During my service in Congress I rebellion. But for that attempted came to know more intimately the revolution scores of men in civil life men who were in public life during who will appear in history as among the Presidency of Mr. Lincoln, and I our leading statesmen, would in all often compared them with the idols of probability have been unknown in my boyhood. I need not tell you the councils of the Republic ; they that I am better able now to judge would have passed their lives in do- character than I was then, and to mestic or business pursuits had not compare them with Mr. Lincoln. the opportunity been given them of As an Executive, charged with the service in the great conflict for saving care and responsibility of a great the nation's life. And Mr. Lincoln government during the War of the himself had not that kind of leader- Rebellion, and with the organization ship which could conspire and plot and direction of great armies, he was and surround himself with followers as I estimate men, an abler and safer to inaugurate a revolution. He was President than Webster or Clay, or pre-eminently fitted by nature to be Ch se or Seward would have been the representative of law and order, under like conditions and surrounded to group and bind together all citi- by like environments. zens of the Republic who were desir- As a diplomat, he was the superior ous of peace and union, and to pre- of Talleyrand, for without duplicity serve liberty and constitutional goy. or falsehood (he moulded, and con
quered with truth as his weapon and mander-in-Chief of the mightiest candor for his defensive armor.
army then in the world, and practiAs a military strategist and com- cally clothed with unlimited power, mander, he was the equal, if not the he did not magnify himself, nor atsuperior, of his great generals.
tempt to rule with military rigor As a man, he was merciful and just either his country or his party. and absolutely without pride or arro- On the contrary, he sought to know gance ; and to crown all, there was the will of his countrymen with no an atmosphere surrounding his daily thought of party or self. He sought life which made friendships that last to know their will so that he might beyond the grave.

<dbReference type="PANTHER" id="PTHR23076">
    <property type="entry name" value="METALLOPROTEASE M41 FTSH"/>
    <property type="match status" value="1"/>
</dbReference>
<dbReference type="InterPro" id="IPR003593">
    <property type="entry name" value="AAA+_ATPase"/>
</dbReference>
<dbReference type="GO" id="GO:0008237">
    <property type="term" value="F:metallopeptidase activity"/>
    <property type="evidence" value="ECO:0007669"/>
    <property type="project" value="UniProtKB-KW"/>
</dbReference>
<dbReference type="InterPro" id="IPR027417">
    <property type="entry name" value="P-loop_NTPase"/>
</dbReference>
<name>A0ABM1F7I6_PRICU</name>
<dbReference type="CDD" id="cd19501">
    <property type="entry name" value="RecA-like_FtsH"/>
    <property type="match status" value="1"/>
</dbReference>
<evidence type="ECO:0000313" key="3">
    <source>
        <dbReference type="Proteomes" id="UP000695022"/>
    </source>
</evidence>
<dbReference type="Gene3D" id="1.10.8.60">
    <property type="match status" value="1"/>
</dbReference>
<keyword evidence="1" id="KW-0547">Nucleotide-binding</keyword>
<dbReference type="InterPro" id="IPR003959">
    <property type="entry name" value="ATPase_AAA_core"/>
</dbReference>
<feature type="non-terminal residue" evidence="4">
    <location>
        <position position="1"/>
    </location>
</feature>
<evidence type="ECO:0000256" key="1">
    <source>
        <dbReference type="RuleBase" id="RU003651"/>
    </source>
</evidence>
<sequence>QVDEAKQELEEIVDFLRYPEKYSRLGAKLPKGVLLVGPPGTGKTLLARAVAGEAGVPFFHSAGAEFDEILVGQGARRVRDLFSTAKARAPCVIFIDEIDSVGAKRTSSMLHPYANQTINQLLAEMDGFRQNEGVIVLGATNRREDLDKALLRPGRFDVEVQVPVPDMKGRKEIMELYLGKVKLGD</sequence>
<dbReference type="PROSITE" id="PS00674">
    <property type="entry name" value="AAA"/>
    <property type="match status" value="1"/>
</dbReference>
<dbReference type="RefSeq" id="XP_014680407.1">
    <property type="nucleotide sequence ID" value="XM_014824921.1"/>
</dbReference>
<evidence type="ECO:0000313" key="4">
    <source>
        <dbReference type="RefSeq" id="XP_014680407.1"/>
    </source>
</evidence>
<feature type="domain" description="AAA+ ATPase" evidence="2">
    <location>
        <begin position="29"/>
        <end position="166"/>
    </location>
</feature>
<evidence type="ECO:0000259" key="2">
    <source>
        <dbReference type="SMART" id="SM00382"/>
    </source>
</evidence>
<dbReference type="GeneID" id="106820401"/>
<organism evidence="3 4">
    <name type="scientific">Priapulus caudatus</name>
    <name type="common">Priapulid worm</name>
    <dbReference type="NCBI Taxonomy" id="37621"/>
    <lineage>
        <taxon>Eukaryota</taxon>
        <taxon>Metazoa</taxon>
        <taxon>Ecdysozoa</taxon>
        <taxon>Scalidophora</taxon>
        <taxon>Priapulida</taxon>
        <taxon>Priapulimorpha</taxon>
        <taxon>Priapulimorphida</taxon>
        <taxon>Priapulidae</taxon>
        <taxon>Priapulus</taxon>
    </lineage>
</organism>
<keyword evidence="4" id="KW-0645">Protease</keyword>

administer the government as the “He was a man, take him for all in all, general judgment of the nation should
I shall not look upon his like again." indicate, but, nevertheless, in accord JACKSON ON HORSEBACK AND LINCOLN with the promptings of his own great ON FOOT.
heart, which demanded that it should During the last half of the first be administered in justice and mercy, century of the Republic two men “with charity for all and malice towfilled the Presidential office whose ards none." personality stands out pre-eminently The thought that dominated him conspicuous above those who imme- was his earnst desire to conform his diately preceded or followed them acts to the considerate judgment of in that office. Every one who hears all loyal men, and thus be able the me will know to whom I refer before better to discharge the duties of his I can pronounce the names of Andrew great office, preserve the Government Jackson and Abraham Lincoln. unimpaired and secure its perpetual
Both Southern born, they were un- unity and peace by enacting into conquestionably the two most striking stitutional law the legitimate results figures of their day and generation of the war. And yet how unlike.
For a moment let there pass in reAs I read history, Andrew Jackson view before your mind's eye the picwas the first of our Presidents who ture of Andrew Jackson as President appeared booted and spurred and on entering Richmond after the close of horseback ; and though his term of the great rebellion (especially if Caloffice was in a time of profound peace, houn had been at the head of the dehe ruled his country and his party feated Confederate Government), and with an iron hand and the autocratic then recall the manner in which every will of a crowned king.
one knows that Abraham Lincoln enAbraham Lincoln came into the tered it. Presidency on the eve of the greatest There can be no doubt that Jackson rebellion in history, and though Com- would have entered it duly heralded